Welcome to the board. We have something in common: I started to frequent these boards when my nephew was getting married, got fascinated by the sometimes-odd innovations of manners and style I was seeing, and got ‘hooked’ and stayed around to pontificate on the traditional understanding of etiquette. So be warned:-)! You may end up loosing all manner of time to this site! At least you will be a member already when your own children start planning weddings!
You are quite right, that only the persons named on the invitation are invited. Although it is always possible that the hostess herself didn’t know that and is assuming “come one, come all” prevails, I would go with the standard etiquette and not ask into it for fear of embarrassing the bride. You are also right that your adult child, and even possibly the seventeen-year-old, would properly get a separate invitation if invited. That is fine: a hostess has the sole and absolute right to invite whomever she pleases as long as she does not break up couples.
However, you also have sole and absolute authority over your own social calendar. Not everyone does enjoy “a weekend away from the kids”. Indeed, it speaks well of your humanity and your parenting that you actually enjoy the company of your children (and I sympathize: there are ten-year-olds and twenty-somethings in my extended family whose conversation I enjoy more than some of the thirty- and forty-somethings.) The old rule, that a wedding is so significant an event in the lives of both the couple and their community that acceptances are nearly mandatory, has largely fallen by the wayside as a consequence of the simple truth, that the ‘wedding’ of two people who have been living together in a conjugal relationship for years and enjoying social recognition of their couplehood just as long, is relatively INsignificant. Modern bride’s as a result face looser rules about who “must” be invited; which carries as a flip-side lowered obligation on invitees to accept those invitations.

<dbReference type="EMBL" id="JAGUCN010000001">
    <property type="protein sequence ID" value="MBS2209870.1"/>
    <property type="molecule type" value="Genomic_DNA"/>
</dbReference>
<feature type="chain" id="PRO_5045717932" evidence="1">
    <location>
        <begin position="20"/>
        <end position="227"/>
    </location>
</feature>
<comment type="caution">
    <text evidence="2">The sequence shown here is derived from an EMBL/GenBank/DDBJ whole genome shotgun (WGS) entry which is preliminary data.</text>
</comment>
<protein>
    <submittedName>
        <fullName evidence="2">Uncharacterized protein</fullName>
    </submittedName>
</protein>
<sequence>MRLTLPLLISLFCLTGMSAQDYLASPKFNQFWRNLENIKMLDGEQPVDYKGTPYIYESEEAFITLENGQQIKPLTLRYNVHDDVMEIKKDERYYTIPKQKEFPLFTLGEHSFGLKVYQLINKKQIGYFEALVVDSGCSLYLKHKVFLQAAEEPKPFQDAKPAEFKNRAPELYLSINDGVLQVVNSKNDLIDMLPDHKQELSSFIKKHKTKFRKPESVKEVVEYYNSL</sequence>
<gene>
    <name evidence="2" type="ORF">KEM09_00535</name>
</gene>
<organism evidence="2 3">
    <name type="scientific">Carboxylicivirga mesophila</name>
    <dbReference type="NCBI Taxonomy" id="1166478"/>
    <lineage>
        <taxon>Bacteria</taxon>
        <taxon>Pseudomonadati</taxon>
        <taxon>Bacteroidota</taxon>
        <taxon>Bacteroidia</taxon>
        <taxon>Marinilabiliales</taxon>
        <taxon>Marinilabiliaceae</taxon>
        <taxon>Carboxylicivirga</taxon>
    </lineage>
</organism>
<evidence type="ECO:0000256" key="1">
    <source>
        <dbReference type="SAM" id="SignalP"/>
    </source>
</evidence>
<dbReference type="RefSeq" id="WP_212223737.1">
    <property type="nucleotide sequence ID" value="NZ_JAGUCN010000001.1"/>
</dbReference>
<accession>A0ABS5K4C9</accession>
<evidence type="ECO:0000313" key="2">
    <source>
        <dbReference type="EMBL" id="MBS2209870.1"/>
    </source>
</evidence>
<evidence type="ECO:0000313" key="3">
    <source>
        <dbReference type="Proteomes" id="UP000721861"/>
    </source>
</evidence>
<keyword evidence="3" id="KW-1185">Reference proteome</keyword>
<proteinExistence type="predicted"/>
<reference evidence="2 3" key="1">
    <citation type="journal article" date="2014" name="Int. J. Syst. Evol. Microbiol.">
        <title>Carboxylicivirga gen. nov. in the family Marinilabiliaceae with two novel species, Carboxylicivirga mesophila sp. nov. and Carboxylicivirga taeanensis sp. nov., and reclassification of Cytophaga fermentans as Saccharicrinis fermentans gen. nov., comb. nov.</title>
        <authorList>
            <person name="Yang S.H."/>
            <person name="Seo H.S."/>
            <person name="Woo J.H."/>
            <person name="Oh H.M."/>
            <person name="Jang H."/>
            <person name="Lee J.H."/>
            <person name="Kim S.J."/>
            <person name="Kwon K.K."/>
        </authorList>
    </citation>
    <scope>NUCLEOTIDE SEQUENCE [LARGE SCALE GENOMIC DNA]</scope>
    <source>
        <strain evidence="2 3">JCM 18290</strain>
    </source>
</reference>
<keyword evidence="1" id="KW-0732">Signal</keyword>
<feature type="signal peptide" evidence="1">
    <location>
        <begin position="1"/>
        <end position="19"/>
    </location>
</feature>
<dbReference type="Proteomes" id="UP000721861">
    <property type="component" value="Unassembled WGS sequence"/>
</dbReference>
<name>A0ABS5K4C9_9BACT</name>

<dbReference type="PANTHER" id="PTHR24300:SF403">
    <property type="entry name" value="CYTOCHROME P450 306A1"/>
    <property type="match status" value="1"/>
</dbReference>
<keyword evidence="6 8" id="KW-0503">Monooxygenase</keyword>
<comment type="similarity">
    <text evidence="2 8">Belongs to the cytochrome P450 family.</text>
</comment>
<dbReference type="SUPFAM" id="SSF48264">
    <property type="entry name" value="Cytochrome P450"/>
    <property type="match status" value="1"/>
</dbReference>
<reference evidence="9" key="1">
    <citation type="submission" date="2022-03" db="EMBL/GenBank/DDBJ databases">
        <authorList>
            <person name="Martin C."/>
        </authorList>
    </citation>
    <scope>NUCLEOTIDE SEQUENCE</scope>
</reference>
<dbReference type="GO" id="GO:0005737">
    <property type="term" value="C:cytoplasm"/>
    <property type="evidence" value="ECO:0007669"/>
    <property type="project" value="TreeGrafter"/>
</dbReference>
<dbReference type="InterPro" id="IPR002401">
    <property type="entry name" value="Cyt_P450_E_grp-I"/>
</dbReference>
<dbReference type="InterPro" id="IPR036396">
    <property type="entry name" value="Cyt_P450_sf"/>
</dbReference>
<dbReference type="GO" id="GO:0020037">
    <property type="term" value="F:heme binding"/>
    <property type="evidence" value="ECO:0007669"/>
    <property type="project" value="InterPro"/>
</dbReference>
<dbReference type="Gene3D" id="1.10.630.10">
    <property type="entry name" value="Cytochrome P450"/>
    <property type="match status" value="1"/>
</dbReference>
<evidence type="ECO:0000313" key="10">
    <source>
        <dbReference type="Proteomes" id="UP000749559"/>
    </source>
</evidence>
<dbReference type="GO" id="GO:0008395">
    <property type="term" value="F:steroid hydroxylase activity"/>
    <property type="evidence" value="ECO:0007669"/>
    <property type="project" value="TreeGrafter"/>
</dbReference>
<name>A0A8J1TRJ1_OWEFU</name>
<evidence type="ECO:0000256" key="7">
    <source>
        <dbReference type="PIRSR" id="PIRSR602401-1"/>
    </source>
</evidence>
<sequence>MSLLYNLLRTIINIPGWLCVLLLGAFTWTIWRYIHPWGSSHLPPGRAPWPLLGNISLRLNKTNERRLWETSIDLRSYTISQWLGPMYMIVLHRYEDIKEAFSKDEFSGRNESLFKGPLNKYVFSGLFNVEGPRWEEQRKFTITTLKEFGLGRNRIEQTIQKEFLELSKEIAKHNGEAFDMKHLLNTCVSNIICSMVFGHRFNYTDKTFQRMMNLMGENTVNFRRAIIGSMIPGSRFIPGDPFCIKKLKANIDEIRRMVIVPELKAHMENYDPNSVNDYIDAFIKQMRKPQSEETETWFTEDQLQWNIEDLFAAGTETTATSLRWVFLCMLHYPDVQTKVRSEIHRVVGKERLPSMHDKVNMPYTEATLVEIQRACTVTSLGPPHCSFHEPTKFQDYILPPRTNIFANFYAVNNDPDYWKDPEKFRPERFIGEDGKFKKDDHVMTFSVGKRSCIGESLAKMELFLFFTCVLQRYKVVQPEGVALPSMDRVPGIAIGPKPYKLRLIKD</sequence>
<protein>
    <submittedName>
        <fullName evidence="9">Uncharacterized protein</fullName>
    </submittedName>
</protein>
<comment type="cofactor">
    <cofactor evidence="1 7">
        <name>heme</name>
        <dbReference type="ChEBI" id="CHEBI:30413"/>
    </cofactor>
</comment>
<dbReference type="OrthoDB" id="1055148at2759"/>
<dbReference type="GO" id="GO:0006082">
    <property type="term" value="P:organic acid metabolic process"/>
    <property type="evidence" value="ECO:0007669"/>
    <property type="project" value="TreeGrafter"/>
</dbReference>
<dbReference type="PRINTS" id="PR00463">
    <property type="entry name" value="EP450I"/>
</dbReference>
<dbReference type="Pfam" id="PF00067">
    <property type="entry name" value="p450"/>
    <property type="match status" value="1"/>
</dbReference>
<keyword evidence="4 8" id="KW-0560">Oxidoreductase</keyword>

If you want to decline, then decline. There is nothing rude or unsupportive about a polite refusal. Brides who choose not to invite children, or who choose to get married at a distance from their families, do so with the prior knowledge that some of their guests will not be able to attend under those conditions, and accept the fact. Even in the old days when weddings were actual rites of passage, inability to travel was an acceptable reason to decline.
Two of the saddest trends I have seen on wedding boards since I began haunting them (and the WeddingBee is better than most so I haunt it the most), are the general sense of entitlement some guests and some brides show, and the general disrespect to their older relatives. You are in a wonderful position to push back against that trend: let your mother know if you decide not to attend, and let her — whom I presume to be a competent adult who has negotiated the modern world for sixty or seventy years — decide how to manage her own commitment as a result. She can ask your brother for a ride — he is, after all, her son and she may have a better relationship with him than you do. I will not assume that “your brother would appreciate not having to take care of your mother while putting on a wedding” — taking care of a grown adult is not a chore and taking care of his own mother may well be — in fact I would hope to assume it would be — a pleasure for loving son.
When you decline if that is what you decide, give one of the old-fashioned acceptable reasons: a prior obligation, illness, or an inability to travel. Even if your “prior obligation” is a commitment to being there for your children to tuck them in at the end of every day, the bride does not need to know details that she might interpret as a judgement on her guest-list decisions. Make the simple polite excuse, and leave it at that. That is the first step in combatting the atmosphere of entitlement that many of these (usually novice) hostesses are navigating, with every friend and relative feeling entitled to voice an opinion on their choices. Then help your older children to see that they were not “entitled” to invitations and that close as they are to their cousin, she might be working with limitations that restrict her guestlist to an even closer small list of guests. Help them decide on gracious un-resentful ways of welcoming their cousin’s new husband into the family and recognizing her new status as wife and matron.